Over 410,000 homes and businesses in Wisconsin have seen new or improved high-speed internet access since 2019. However, Strand said the remaining locations are the hardest to reach and most expensive to build up.

“It is becoming harder to reach the remote locations that are left,” Strand said yesterday.

Strand also said the PSC did not take a position on the “right of first refusal” bill — one of the most lobbied-on bills of the session. While Strand said it is hard for her, personally, not to have strong feelings on the issue given her background in construction, the PSC didn’t weigh in on the bill because “policy decisions are best left to the Legislature.”

But she noted transmission infrastructure is essential.

“We cannot have the green energy transition without transmission, it’s an essential piece,” she said. “Our infrastructure is aging, transmission infrastructure needs modernization, we need grid modernization, we need grid expansion, we need the internet connection cue to get going at the regional transmission level, we need the seams to talk together.” 

The bill passed the Assembly but was not voted on before the Senate adjourned. The measure would have given utilities already doing business in Wisconsin the right of first refusal to construct, own and maintain a new transmission line that connects to one of their existing ones.

Strand also said she is concerned with stress and added duties for PSC staffers, who often move on to a higher-paying utility job. She said the commission may be requesting more positions and would like to see pay increases for staff.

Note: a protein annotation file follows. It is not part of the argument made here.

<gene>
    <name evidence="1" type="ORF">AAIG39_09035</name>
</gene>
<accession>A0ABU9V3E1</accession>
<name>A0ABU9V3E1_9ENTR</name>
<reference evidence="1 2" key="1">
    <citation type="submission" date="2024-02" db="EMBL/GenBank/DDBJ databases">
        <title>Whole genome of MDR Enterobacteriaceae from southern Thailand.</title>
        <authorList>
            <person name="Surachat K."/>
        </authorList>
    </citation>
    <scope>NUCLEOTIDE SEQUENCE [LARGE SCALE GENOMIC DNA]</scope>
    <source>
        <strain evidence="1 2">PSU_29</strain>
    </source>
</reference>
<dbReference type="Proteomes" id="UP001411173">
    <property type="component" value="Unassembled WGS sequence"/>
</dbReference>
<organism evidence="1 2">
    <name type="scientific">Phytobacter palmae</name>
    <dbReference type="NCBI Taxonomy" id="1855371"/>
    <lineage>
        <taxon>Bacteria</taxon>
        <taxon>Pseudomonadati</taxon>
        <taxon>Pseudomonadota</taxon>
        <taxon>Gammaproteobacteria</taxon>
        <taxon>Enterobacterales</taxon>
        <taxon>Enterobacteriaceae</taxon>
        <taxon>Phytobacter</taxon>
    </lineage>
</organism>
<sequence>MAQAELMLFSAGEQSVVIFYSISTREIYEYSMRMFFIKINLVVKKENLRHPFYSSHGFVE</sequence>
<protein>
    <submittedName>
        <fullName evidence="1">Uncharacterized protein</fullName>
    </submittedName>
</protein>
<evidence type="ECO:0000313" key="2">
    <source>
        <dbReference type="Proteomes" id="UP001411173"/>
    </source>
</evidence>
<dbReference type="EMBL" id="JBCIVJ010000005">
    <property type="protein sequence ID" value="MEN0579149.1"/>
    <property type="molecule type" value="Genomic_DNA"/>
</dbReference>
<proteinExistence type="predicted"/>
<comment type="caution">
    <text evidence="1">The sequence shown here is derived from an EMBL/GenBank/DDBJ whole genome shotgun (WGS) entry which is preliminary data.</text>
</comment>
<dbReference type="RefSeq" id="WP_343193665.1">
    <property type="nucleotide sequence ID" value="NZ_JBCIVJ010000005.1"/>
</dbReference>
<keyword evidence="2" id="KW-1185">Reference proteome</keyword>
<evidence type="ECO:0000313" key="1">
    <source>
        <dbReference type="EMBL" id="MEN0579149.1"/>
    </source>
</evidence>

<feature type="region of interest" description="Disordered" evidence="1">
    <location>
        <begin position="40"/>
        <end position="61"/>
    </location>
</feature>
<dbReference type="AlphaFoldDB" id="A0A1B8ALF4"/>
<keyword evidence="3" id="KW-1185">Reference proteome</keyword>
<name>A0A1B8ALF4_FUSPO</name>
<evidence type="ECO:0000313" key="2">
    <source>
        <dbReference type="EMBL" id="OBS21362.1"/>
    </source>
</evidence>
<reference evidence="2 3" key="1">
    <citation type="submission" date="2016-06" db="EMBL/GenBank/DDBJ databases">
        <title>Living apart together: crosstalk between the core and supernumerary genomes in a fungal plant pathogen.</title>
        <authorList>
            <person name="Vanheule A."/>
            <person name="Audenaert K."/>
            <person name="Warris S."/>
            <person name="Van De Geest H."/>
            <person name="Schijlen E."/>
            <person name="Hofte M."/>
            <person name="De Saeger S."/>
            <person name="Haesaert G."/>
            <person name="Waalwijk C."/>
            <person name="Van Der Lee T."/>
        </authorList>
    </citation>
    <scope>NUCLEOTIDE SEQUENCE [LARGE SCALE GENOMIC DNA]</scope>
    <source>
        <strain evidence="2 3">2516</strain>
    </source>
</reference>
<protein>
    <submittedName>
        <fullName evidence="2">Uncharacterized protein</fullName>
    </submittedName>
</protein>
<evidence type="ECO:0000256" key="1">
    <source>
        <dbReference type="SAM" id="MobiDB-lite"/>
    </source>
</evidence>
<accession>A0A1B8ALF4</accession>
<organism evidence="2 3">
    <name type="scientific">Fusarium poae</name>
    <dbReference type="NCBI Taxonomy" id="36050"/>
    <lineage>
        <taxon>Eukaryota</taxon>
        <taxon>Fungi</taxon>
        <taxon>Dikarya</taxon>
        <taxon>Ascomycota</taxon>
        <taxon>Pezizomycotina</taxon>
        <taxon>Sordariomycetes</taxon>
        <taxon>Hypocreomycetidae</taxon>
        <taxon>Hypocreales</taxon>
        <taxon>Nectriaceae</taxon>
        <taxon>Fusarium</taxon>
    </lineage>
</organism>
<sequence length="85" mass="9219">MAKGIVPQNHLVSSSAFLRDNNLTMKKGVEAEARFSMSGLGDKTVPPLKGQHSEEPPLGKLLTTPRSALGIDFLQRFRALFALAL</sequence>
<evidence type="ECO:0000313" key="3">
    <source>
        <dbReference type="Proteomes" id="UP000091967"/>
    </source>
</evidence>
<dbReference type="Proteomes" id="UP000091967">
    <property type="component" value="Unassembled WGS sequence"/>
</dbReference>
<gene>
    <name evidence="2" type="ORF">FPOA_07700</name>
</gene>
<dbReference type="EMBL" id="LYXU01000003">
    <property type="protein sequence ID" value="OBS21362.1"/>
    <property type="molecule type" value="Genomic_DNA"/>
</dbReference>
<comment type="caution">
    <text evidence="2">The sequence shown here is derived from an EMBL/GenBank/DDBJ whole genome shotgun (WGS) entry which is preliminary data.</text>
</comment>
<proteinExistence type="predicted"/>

“Our staff is very professional and very dedicated,” Strand said. “But the workload is staggeringly significant. I worry about burnout more than anything else.”

See WisconsinEye video

— Wisconsin’s unemployment rate remained unchanged over the month at 2.9% in May even as the state set new records for total employment and private sector jobs. 

The state Department of Workforce Development yesterday released the latest U.S. Bureau of Labor Statistics figures, showing Wisconsin employment hit a new high of 3,048,000 in May, marking an increase of 6,500 over the year. 

Meanwhile, private sector jobs also hit a new record of 2,630,300 in May, DWD reports. That’s an increase of 25,100 over the year, according to the release. 

Much like the unemployment rate, the state’s labor force participation rate held at 65.6% in May, above the national rate of 62.5%. Wisconsin’s unemployment rate for May was below the national rate of 4%. 

Scott Hodek, section chief of DWD’s Office of Economic Advisors, yesterday highlighted the year-over-year employment increase in the health care and social assistance sector during an online briefing. The sector added 10,800 jobs over the year, reaching 419,500 in May. 

“While I’m speculating a little bit on the overall reason, I think it’s fair to assume that at least part of that is simply due to an aging population, which requires more and more health care,” he said.